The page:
As some governors
consider easing social distancing restrictions, new estimates by researchers at Harvard University suggest that the United States cannot safely reopen unless it conducts more than three times the number of coronavirus tests it is currently administering over the next month.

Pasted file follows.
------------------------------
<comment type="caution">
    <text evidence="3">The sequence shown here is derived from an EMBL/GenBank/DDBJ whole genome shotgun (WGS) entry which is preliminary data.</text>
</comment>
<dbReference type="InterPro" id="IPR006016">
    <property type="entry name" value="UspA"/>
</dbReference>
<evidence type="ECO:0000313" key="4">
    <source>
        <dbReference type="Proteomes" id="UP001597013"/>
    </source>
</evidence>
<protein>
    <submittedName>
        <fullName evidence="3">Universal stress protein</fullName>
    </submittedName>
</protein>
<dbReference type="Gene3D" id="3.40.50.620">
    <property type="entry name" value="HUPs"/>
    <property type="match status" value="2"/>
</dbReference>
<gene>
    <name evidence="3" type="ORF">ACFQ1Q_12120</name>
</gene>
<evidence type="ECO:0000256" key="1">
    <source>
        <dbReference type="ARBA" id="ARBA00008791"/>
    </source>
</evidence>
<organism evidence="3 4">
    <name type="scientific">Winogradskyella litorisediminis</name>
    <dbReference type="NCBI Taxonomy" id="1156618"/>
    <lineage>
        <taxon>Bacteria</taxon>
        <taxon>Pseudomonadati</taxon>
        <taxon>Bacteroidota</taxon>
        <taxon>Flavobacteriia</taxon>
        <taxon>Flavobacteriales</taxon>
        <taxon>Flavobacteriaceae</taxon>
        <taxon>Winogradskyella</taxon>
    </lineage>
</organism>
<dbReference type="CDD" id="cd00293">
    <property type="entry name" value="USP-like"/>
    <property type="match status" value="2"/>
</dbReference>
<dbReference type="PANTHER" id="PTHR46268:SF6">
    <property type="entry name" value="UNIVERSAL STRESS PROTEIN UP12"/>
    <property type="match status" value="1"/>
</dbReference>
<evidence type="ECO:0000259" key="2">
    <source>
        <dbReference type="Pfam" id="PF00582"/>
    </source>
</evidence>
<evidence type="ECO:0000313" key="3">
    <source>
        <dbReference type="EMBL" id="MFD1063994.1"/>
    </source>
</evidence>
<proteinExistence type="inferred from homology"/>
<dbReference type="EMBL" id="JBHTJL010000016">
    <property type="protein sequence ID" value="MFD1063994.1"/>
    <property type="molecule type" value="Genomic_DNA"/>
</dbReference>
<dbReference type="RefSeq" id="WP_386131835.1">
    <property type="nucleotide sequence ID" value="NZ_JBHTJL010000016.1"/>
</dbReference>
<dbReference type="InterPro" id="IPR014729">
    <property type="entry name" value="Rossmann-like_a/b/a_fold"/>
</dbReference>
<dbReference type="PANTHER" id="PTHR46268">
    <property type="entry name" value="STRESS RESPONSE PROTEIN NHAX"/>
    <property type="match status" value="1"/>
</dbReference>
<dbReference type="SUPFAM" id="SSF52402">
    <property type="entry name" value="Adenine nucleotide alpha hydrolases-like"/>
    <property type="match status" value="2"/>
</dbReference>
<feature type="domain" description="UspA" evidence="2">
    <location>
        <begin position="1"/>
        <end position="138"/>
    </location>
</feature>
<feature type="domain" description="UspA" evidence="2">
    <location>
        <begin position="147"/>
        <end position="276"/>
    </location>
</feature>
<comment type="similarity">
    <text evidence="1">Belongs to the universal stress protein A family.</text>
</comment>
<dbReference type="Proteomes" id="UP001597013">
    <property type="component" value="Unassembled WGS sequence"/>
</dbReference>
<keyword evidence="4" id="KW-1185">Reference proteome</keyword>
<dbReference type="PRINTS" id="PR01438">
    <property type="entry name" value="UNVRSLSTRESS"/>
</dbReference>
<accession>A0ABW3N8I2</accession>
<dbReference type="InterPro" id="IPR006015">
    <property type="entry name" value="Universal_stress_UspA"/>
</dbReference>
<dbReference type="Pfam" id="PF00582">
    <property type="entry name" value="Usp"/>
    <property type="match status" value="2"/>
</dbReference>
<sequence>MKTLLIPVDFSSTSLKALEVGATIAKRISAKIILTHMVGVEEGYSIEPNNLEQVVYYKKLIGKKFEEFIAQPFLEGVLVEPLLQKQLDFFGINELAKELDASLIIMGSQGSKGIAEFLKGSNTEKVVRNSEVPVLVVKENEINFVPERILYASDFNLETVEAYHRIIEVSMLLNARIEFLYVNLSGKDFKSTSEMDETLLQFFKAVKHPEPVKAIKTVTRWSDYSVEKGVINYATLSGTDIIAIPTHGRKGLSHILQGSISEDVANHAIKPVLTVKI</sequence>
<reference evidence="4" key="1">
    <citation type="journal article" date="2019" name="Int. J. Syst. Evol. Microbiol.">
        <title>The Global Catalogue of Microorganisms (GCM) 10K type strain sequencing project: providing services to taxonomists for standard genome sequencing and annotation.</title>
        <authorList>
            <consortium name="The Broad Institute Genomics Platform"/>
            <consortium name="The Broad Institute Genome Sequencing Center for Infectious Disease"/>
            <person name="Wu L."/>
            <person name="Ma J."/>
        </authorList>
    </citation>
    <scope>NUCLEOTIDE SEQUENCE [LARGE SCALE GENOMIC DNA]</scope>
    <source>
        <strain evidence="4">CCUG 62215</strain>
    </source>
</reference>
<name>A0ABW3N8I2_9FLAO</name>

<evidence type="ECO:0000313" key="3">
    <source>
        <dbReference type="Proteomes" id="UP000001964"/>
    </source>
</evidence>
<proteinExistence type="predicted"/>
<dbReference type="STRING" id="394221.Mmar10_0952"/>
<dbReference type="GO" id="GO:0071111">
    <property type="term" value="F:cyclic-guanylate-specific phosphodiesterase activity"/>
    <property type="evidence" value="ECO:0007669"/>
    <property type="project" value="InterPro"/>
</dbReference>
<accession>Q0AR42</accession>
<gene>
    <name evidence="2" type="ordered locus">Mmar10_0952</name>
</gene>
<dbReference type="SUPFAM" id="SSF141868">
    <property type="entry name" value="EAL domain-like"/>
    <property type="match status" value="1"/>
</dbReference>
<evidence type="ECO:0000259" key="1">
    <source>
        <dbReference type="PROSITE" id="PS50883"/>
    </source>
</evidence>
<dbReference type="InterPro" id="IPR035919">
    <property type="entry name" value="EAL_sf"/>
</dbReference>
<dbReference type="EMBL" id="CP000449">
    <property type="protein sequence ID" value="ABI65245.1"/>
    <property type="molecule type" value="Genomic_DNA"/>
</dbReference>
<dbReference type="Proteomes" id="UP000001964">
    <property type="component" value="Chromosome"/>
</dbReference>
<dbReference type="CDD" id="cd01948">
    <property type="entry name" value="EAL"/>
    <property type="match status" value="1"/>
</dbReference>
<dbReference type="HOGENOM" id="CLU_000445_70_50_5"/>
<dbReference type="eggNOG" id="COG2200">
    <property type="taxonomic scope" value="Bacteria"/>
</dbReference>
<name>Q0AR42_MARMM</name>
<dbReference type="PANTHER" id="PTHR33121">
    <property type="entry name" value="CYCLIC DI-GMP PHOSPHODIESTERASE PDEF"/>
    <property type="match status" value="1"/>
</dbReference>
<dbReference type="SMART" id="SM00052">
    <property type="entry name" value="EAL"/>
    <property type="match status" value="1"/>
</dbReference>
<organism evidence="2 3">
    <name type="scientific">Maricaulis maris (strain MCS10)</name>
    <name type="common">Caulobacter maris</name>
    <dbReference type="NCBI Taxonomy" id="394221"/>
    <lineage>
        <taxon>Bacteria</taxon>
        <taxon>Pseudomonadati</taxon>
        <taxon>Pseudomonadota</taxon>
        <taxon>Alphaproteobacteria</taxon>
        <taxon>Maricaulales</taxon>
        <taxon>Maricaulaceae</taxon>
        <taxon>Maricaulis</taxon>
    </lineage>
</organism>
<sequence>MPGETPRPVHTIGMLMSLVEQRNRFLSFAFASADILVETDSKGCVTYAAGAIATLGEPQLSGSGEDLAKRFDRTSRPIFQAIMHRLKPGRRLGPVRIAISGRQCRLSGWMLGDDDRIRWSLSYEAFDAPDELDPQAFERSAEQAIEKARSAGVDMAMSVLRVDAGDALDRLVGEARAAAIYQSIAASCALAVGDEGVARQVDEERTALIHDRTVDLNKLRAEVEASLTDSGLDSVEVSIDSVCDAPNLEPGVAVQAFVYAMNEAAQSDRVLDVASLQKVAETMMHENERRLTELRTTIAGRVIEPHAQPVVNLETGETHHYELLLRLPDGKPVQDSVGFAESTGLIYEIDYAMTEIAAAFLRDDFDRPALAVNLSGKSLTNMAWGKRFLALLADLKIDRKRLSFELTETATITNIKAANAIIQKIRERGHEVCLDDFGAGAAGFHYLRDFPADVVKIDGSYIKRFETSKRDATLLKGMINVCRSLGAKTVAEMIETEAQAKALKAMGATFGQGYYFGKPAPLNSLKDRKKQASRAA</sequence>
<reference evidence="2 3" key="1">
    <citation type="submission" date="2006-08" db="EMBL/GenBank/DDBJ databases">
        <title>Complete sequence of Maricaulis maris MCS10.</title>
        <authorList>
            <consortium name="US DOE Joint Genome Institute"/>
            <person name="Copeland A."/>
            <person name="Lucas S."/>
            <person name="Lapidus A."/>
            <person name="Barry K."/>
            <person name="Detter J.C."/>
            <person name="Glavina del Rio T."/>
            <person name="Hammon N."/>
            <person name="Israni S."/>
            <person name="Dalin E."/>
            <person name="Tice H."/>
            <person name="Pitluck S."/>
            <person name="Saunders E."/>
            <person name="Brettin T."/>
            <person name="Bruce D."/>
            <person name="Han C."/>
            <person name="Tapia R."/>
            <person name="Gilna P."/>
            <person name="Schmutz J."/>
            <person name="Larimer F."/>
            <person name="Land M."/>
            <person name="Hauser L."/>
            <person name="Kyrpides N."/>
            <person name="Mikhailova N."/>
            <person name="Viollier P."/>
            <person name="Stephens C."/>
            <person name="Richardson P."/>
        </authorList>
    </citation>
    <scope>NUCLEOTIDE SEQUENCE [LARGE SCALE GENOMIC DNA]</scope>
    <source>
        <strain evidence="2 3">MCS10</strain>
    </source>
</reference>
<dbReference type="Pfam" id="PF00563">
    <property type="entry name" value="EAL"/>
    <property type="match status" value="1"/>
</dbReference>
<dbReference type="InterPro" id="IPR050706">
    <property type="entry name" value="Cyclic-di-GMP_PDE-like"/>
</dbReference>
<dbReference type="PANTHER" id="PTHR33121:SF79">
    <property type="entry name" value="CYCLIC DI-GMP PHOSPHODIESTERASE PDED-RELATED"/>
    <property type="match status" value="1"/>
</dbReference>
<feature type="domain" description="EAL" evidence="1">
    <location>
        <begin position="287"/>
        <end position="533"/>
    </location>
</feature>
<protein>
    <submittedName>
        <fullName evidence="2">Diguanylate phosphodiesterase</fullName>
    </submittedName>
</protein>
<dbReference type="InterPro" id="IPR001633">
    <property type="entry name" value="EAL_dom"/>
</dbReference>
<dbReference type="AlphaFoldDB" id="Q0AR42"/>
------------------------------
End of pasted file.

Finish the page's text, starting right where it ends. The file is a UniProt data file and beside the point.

An average of 146,000 people per day have been tested for the coronavirus nationally so far this month, according to the COVID Tracking Project, which on Friday reported 3.6 million total tests across the country. To reopen the United States by mid-May, the number of daily tests performed between now and then should be 500,000 to 700,000, according to the Harvard estimates. That level of testing is necessary to identify the majority of people who are infected and isolate them from people who are healthy, according to the researchers. About 20 percent of those tested so far were positive for the virus, a rate that the researchers say is too high. “If you have a very high positive rate, it means that there are probably a good number of people out there who have the disease who you haven’t tested,” said Ashish Jha, the director of the Harvard Global Health Institute. “You want to drive the positive rate down, because the fundamental element of keeping our economy open is making sure you’re identifying as many infected people as possible and isolating them.” The researchers said that expanded testing could reduce the rate to 10 percent, which is the maximum rate recommended by the World Health Organization. In Germany, that number is 7 percent, and in South Korea, it is closer to 3 percent. There is variation in the rate of testing among states, but most need to administer more tests to get to the level the researchers suggest — a minimum of about 152 tests per 100,000 people. Notes: Testing levels shown are a 7-day moving average. Among states, reporting methods and regularity can vary. Some decreases in testing can be because of a gap in reporting. Only places with consistent and reliable data from the COVID Tracking Project are included. The District of Columbia and Puerto Rico are among them. In most states, people who had severe symptoms, worked in health facilities or were otherwise hospitalized were given priority for testing. The goal of the testing level recommended by the researchers would be to test nearly everyone who has mild or severe flulike symptoms, and an average of 10 contacts for each person who tests positive for the virus. A shortage of test kits and technical flaws in the United States significantly delayed more widespread testing of the virus, letting it spread undetected for weeks. With more than 695,000 cases as of Friday, the country has the highest number of known cases in the world. Health experts said that if the U.S. had tested earlier and more, the outbreak would have been better contained. Caitlin Rivers, an assistant professor at the Johns Hopkins Center for Health Security, said that since that did not happen and the virus spread rapidly, it has made sense to prioritize testing for those in hospitals in recent weeks. “It does make sense, given constraints, to focus on people with severe illness, because you need that information to guide their care,” Dr. Rivers said. In mid-May, however, when the researchers estimate infections will have subsided somewhat and states are looking to reopen their economies, Dr. Jha believes vastly expanded testing will be crucial. “I want to be able to identify everybody who is even mildly symptomatic,” he said. “So when I wake up one morning and have a sore throat and a fever, I should be able to go get tested. And then I want to be able to test all of my contacts if I turn out to be positive, so that I can do the test, trace and isolate strategy that’s so critical to allowing us to open up and stay open.” New Jersey currently has the highest positive rate among all states — about half of the 157,000 coronavirus tests that it has conducted so far have come back positive. That suggests that many of the people in the state who have the coronavirus have not been tested. Average Daily Tests in New Jersey The state’s testing progress has been hindered by setbacks, including long lines at testing facilities and a shortage of health care workers and testing swabs. Christopher Neuwirth, an assistant commissioner at New Jersey’s Health Department, said the state’s lag in testing could also indicate that fewer people are trying to get tested. “In the days and weeks up until testing was available, there was a huge pent-up demand,” Mr. Neuwirth said. After that, he said, the public became more aware of the criteria for testing. “People really paid attention and really heard the messaging that you have to be symptomatic.” That messaging will have to be reversed, Dr. Jha said, once testing is expanded. “We need to switch from saying to people, ‘if you have mild symptoms, if you’re not feeling super sick, don’t come and stay at home,’ to ‘if you have any symptoms, you need to come in to get tested right away,’ ” he said. Sources: The COVID Tracking Project; Ashish Jha, director of the Harvard Global Health Institute and a professor of health policy at the Harvard T.H. Chan School of Public Health; the World Health Organization.